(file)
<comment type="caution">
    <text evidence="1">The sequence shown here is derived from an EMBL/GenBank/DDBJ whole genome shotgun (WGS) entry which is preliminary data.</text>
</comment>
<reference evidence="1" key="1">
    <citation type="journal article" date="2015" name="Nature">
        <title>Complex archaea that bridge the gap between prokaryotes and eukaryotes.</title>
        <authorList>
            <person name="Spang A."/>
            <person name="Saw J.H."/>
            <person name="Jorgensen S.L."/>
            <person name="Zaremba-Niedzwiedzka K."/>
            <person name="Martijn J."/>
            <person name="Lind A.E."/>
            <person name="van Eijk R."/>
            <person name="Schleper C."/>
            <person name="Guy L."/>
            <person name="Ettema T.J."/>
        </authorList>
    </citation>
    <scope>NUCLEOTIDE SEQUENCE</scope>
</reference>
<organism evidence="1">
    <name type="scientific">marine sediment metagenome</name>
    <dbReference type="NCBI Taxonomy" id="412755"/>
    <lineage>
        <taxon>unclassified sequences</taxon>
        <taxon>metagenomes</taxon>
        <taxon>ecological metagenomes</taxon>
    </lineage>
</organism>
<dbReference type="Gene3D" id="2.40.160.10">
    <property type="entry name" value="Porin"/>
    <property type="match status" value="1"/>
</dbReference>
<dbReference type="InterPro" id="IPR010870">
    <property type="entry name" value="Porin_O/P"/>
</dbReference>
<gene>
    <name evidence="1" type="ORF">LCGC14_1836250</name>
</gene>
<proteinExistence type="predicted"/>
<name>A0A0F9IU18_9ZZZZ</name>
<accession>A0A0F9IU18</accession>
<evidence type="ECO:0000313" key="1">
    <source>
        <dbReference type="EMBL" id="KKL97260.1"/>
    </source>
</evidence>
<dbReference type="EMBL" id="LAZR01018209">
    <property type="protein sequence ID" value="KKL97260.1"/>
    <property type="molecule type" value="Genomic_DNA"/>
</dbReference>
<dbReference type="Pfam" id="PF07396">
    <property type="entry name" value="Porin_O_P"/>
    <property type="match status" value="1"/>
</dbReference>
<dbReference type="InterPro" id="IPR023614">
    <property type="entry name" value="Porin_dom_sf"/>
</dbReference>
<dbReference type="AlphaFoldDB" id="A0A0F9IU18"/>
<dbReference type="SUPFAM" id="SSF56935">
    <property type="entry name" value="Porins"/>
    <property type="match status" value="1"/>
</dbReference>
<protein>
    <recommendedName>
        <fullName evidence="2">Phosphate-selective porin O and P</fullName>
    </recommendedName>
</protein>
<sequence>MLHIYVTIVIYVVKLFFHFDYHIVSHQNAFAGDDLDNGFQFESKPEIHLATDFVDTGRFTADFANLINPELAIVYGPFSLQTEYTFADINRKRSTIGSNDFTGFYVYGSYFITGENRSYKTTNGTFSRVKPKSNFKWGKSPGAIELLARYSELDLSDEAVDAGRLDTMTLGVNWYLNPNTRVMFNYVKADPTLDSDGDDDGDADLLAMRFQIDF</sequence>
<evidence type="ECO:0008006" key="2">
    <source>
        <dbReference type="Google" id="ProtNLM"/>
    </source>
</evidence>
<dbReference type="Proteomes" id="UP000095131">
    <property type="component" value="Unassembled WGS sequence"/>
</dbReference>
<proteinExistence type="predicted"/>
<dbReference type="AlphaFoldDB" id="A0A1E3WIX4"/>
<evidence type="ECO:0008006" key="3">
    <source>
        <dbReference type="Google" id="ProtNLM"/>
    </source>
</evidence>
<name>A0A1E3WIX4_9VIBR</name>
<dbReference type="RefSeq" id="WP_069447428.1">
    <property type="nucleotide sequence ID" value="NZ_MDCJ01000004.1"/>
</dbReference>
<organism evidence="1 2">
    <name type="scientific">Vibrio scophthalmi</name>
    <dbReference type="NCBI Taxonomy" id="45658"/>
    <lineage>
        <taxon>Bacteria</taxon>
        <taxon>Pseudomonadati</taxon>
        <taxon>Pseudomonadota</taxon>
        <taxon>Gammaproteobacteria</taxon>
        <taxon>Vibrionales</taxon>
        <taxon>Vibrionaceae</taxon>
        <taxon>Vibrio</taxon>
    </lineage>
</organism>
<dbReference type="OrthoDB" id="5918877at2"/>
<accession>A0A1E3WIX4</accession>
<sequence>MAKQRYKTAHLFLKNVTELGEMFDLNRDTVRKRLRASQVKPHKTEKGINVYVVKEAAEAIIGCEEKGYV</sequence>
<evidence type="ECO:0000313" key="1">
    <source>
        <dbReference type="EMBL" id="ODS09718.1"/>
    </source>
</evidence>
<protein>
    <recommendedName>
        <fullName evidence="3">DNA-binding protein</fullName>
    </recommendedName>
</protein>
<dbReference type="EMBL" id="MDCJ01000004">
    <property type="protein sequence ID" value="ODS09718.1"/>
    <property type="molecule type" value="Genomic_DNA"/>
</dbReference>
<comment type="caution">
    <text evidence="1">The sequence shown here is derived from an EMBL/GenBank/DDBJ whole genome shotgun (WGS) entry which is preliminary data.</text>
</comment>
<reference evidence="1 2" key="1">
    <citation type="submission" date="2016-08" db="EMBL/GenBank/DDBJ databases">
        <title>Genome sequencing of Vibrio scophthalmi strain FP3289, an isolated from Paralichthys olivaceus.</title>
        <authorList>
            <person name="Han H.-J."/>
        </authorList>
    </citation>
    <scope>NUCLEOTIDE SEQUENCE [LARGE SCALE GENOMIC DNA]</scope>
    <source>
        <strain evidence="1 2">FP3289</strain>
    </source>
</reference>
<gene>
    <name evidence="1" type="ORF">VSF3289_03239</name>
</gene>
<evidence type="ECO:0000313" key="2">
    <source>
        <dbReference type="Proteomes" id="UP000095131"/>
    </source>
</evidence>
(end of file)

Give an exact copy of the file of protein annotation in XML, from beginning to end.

<comment type="caution">
    <text evidence="1">The sequence shown here is derived from an EMBL/GenBank/DDBJ whole genome shotgun (WGS) entry which is preliminary data.</text>
</comment>
<reference evidence="1" key="1">
    <citation type="journal article" date="2015" name="Nature">
        <title>Complex archaea that bridge the gap between prokaryotes and eukaryotes.</title>
        <authorList>
            <person name="Spang A."/>
            <person name="Saw J.H."/>
            <person name="Jorgensen S.L."/>
            <person name="Zaremba-Niedzwiedzka K."/>
            <person name="Martijn J."/>
            <person name="Lind A.E."/>
            <person name="van Eijk R."/>
            <person name="Schleper C."/>
            <person name="Guy L."/>
            <person name="Ettema T.J."/>
        </authorList>
    </citation>
    <scope>NUCLEOTIDE SEQUENCE</scope>
</reference>
<organism evidence="1">
    <name type="scientific">marine sediment metagenome</name>
    <dbReference type="NCBI Taxonomy" id="412755"/>
    <lineage>
        <taxon>unclassified sequences</taxon>
        <taxon>metagenomes</taxon>
        <taxon>ecological metagenomes</taxon>
    </lineage>
</organism>
<dbReference type="Gene3D" id="2.40.160.10">
    <property type="entry name" value="Porin"/>
    <property type="match status" value="1"/>
</dbReference>
<dbReference type="InterPro" id="IPR010870">
    <property type="entry name" value="Porin_O/P"/>
</dbReference>
<gene>
    <name evidence="1" type="ORF">LCGC14_1836250</name>
</gene>
<proteinExistence type="predicted"/>
<name>A0A0F9IU18_9ZZZZ</name>
<accession>A0A0F9IU18</accession>
<evidence type="ECO:0000313" key="1">
    <source>
        <dbReference type="EMBL" id="KKL97260.1"/>
    </source>
</evidence>
<dbReference type="EMBL" id="LAZR01018209">
    <property type="protein sequence ID" value="KKL97260.1"/>
    <property type="molecule type" value="Genomic_DNA"/>
</dbReference>
<dbReference type="Pfam" id="PF07396">
    <property type="entry name" value="Porin_O_P"/>
    <property type="match status" value="1"/>
</dbReference>
<dbReference type="InterPro" id="IPR023614">
    <property type="entry name" value="Porin_dom_sf"/>
</dbReference>
<dbReference type="AlphaFoldDB" id="A0A0F9IU18"/>
<dbReference type="SUPFAM" id="SSF56935">
    <property type="entry name" value="Porins"/>
    <property type="match status" value="1"/>
</dbReference>
<protein>
    <recommendedName>
        <fullName evidence="2">Phosphate-selective porin O and P</fullName>
    </recommendedName>
</protein>
<sequence>MLHIYVTIVIYVVKLFFHFDYHIVSHQNAFAGDDLDNGFQFESKPEIHLATDFVDTGRFTADFANLINPELAIVYGPFSLQTEYTFADINRKRSTIGSNDFTGFYVYGSYFITGENRSYKTTNGTFSRVKPKSNFKWGKSPGAIELLARYSELDLSDEAVDAGRLDTMTLGVNWYLNPNTRVMFNYVKADPTLDSDGDDDGDADLLAMRFQIDF</sequence>
<evidence type="ECO:0008006" key="2">
    <source>
        <dbReference type="Google" id="ProtNLM"/>
    </source>
</evidence>
<dbReference type="Proteomes" id="UP000095131">
    <property type="component" value="Unassembled WGS sequence"/>
</dbReference>
<proteinExistence type="predicted"/>
<dbReference type="AlphaFoldDB" id="A0A1E3WIX4"/>
<evidence type="ECO:0008006" key="3">
    <source>
        <dbReference type="Google" id="ProtNLM"/>
    </source>
</evidence>
<name>A0A1E3WIX4_9VIBR</name>
<dbReference type="RefSeq" id="WP_069447428.1">
    <property type="nucleotide sequence ID" value="NZ_MDCJ01000004.1"/>
</dbReference>
<organism evidence="1 2">
    <name type="scientific">Vibrio scophthalmi</name>
    <dbReference type="NCBI Taxonomy" id="45658"/>
    <lineage>
        <taxon>Bacteria</taxon>
        <taxon>Pseudomonadati</taxon>
        <taxon>Pseudomonadota</taxon>
        <taxon>Gammaproteobacteria</taxon>
        <taxon>Vibrionales</taxon>
        <taxon>Vibrionaceae</taxon>
        <taxon>Vibrio</taxon>
    </lineage>
</organism>
<dbReference type="OrthoDB" id="5918877at2"/>
<accession>A0A1E3WIX4</accession>
<sequence>MAKQRYKTAHLFLKNVTELGEMFDLNRDTVRKRLRASQVKPHKTEKGINVYVVKEAAEAIIGCEEKGYV</sequence>
<evidence type="ECO:0000313" key="1">
    <source>
        <dbReference type="EMBL" id="ODS09718.1"/>
    </source>
</evidence>
<protein>
    <recommendedName>
        <fullName evidence="3">DNA-binding protein</fullName>
    </recommendedName>
</protein>
<dbReference type="EMBL" id="MDCJ01000004">
    <property type="protein sequence ID" value="ODS09718.1"/>
    <property type="molecule type" value="Genomic_DNA"/>
</dbReference>
<comment type="caution">
    <text evidence="1">The sequence shown here is derived from an EMBL/GenBank/DDBJ whole genome shotgun (WGS) entry which is preliminary data.</text>
</comment>
<reference evidence="1 2" key="1">
    <citation type="submission" date="2016-08" db="EMBL/GenBank/DDBJ databases">
        <title>Genome sequencing of Vibrio scophthalmi strain FP3289, an isolated from Paralichthys olivaceus.</title>
        <authorList>
            <person name="Han H.-J."/>
        </authorList>
    </citation>
    <scope>NUCLEOTIDE SEQUENCE [LARGE SCALE GENOMIC DNA]</scope>
    <source>
        <strain evidence="1 2">FP3289</strain>
    </source>
</reference>
<gene>
    <name evidence="1" type="ORF">VSF3289_03239</name>
</gene>
<evidence type="ECO:0000313" key="2">
    <source>
        <dbReference type="Proteomes" id="UP000095131"/>
    </source>
</evidence>